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Blacks at Higher Risk for Resistant Breast Cancer: Study

TUESDAY, Aug. 16 (HealthDay News) -- Black women are more likely to have two or more children and are less likely to breast-feed, putting them at greater risk of developing a difficult-to-treat type of breast cancer, according to a new study.

The study, published in the current issue of Cancer Epidemiology, Biomarkers & Prevention, found the risk for hormone receptor-negative breast cancer was 50 percent greater among women who gave birth to at least two children. The researchers noted, however, that breast-feeding reduced that risk.

"African American women are more likely to have had a greater number of full-term births and less likely to have breast-fed their babies," Julie Palmer, professor of epidemiology at the Slone Epidemiology Center at Boston University, said in a news release from the American Association for Cancer Research. "This study shows a clear link between that and hormone receptor-negative breast cancer."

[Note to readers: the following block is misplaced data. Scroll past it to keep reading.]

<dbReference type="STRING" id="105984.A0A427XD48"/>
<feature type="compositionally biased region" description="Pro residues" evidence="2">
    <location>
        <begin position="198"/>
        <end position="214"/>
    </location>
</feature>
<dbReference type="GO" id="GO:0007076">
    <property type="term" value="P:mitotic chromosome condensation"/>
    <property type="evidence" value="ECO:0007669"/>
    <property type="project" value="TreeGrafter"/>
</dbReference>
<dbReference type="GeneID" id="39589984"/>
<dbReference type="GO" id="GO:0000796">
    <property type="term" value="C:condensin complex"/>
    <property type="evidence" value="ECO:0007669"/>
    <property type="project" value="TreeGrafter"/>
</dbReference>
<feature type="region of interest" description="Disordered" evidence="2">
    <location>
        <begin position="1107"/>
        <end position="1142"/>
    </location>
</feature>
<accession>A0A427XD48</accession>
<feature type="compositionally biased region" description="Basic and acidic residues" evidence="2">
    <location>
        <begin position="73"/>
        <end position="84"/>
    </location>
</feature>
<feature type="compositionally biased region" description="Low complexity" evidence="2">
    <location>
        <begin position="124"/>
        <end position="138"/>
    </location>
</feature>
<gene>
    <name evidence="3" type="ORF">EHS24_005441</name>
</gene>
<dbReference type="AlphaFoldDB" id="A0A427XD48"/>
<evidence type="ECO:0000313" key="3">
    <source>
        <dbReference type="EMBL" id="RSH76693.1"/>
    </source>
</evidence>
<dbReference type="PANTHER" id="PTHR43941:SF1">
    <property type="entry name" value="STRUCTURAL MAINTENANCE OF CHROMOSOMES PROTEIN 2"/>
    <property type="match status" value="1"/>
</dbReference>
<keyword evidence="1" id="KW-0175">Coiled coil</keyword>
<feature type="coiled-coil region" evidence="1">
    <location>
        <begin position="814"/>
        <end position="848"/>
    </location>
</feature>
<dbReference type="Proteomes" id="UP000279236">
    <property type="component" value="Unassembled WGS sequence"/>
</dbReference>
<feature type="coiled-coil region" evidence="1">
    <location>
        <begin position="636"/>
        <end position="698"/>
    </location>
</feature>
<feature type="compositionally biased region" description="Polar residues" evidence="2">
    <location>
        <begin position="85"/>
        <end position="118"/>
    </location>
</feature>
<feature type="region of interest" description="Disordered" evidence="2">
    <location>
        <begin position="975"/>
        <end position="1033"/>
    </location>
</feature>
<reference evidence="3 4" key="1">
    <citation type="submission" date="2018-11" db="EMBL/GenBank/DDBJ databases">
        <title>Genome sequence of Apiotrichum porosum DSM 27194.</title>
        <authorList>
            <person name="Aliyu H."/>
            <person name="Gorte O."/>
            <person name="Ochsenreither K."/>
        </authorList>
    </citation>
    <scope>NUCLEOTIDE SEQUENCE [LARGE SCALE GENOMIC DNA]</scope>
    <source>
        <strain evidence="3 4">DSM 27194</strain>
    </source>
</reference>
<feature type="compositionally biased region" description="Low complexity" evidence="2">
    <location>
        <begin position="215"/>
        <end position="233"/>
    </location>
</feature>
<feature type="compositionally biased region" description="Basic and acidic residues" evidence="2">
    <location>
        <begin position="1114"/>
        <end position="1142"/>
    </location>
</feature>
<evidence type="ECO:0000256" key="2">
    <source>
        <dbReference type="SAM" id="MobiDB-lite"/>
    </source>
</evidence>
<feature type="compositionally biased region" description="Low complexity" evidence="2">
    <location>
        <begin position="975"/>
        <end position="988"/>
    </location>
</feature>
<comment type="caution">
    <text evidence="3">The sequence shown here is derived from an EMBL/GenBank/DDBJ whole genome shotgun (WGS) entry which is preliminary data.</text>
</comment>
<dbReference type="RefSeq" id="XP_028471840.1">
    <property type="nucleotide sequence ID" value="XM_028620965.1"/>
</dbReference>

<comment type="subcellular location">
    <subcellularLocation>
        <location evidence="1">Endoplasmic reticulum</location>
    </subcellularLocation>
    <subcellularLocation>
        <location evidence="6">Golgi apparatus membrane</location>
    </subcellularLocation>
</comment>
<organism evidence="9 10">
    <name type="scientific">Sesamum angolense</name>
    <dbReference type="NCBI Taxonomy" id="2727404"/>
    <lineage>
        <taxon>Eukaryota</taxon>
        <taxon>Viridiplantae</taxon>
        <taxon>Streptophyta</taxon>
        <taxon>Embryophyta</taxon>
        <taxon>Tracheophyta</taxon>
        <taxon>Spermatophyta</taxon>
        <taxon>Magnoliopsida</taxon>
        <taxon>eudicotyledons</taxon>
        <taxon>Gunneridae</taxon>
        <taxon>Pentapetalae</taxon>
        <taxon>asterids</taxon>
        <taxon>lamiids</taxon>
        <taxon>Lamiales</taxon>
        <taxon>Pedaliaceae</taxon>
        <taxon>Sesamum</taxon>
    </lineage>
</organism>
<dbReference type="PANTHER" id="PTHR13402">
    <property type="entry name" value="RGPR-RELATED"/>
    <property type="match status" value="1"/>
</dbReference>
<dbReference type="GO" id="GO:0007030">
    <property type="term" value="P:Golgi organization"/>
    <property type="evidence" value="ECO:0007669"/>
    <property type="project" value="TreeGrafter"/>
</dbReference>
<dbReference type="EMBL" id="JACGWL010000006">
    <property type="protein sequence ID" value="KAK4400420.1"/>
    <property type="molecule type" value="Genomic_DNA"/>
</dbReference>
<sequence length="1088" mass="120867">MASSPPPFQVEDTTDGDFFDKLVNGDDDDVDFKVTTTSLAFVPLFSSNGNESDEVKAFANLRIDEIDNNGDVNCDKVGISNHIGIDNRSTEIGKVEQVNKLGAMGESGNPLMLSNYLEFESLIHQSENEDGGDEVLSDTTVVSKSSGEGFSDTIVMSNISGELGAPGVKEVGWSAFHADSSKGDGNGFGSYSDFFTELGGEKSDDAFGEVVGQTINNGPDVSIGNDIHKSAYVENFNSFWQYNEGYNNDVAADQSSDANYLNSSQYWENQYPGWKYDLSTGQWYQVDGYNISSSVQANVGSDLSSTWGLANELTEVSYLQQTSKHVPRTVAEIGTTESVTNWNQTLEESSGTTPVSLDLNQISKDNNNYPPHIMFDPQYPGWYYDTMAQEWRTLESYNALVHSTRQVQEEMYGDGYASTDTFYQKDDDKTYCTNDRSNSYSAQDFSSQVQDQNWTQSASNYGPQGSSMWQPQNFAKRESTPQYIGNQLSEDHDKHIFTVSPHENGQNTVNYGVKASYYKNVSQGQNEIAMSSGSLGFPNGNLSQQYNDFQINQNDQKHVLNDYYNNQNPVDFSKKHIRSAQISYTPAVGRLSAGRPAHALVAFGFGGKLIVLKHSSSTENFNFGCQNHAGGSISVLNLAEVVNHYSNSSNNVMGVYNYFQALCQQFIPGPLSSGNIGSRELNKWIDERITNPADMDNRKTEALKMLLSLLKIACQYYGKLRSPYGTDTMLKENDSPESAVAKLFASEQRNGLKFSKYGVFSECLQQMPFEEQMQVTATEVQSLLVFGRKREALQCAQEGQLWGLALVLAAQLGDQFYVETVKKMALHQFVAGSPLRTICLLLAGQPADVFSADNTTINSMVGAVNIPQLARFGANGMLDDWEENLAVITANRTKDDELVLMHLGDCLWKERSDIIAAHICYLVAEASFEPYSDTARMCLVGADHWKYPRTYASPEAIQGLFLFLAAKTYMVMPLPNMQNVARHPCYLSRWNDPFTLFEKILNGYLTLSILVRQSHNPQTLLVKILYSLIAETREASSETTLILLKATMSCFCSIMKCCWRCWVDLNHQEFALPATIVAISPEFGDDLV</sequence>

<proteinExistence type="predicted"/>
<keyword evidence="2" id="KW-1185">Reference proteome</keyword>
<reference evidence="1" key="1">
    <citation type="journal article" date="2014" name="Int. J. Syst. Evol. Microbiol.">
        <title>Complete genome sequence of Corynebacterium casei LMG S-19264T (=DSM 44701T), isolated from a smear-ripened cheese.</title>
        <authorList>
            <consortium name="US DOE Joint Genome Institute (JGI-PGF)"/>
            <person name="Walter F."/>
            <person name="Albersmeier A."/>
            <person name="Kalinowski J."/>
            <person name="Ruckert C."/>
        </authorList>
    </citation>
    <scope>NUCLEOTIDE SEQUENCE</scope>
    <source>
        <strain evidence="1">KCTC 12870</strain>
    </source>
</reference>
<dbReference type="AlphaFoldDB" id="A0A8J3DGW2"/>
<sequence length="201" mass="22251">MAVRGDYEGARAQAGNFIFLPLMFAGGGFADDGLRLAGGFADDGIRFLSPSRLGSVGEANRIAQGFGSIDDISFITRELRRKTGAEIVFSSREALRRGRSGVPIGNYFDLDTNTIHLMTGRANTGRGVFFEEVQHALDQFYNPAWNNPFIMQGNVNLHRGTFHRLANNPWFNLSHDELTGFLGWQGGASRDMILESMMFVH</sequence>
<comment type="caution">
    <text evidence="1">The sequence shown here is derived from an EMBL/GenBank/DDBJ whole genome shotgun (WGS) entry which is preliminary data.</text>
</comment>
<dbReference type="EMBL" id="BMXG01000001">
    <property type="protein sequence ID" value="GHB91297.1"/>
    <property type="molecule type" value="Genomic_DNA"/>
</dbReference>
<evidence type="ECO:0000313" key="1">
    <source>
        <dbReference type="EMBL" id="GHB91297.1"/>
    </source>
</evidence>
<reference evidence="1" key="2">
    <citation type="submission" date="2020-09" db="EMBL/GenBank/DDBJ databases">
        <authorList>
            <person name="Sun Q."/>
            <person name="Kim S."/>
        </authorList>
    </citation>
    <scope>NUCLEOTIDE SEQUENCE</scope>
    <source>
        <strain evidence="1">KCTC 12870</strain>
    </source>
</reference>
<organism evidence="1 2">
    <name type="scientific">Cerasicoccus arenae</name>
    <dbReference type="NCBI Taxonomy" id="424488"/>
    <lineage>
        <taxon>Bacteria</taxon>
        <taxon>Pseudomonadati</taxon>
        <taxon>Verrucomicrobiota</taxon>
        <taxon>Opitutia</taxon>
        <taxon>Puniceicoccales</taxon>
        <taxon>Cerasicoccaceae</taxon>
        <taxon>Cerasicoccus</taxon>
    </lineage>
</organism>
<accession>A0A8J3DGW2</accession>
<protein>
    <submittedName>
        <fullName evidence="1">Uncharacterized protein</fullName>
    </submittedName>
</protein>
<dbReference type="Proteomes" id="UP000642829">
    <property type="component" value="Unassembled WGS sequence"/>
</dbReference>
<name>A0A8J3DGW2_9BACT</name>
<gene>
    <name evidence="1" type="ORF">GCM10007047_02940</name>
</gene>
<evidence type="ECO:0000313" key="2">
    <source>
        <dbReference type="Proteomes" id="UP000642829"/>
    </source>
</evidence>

The research was based on the Black Women's Health Study, which has followed 59,000 African American women since 1995. The study authors analyzed medical information on 457 of the women with hormone receptor-positive breast cancer as well as 318 women who developed hormone receptor-negative breast cancer.

In contrast, higher birth rates decreased the women's risk for estrogen receptor-positive breast cancer, the study found. For those women, researchers found no link between breast-feeding and their risk for the disease.

"The adverse effect of high childbirth without subsequent breast-feeding seems to be confined to the hormone receptor-negative breast cancer, which carries a higher mortality rate and is more common in African Americans," concluded Palmer.

More information

The U.S. National Cancer Institute provides more information on breast cancer.

-- Mary Elizabeth Dallas

SOURCE: American Association for Cancer Research, news release, Aug. 16, 2011

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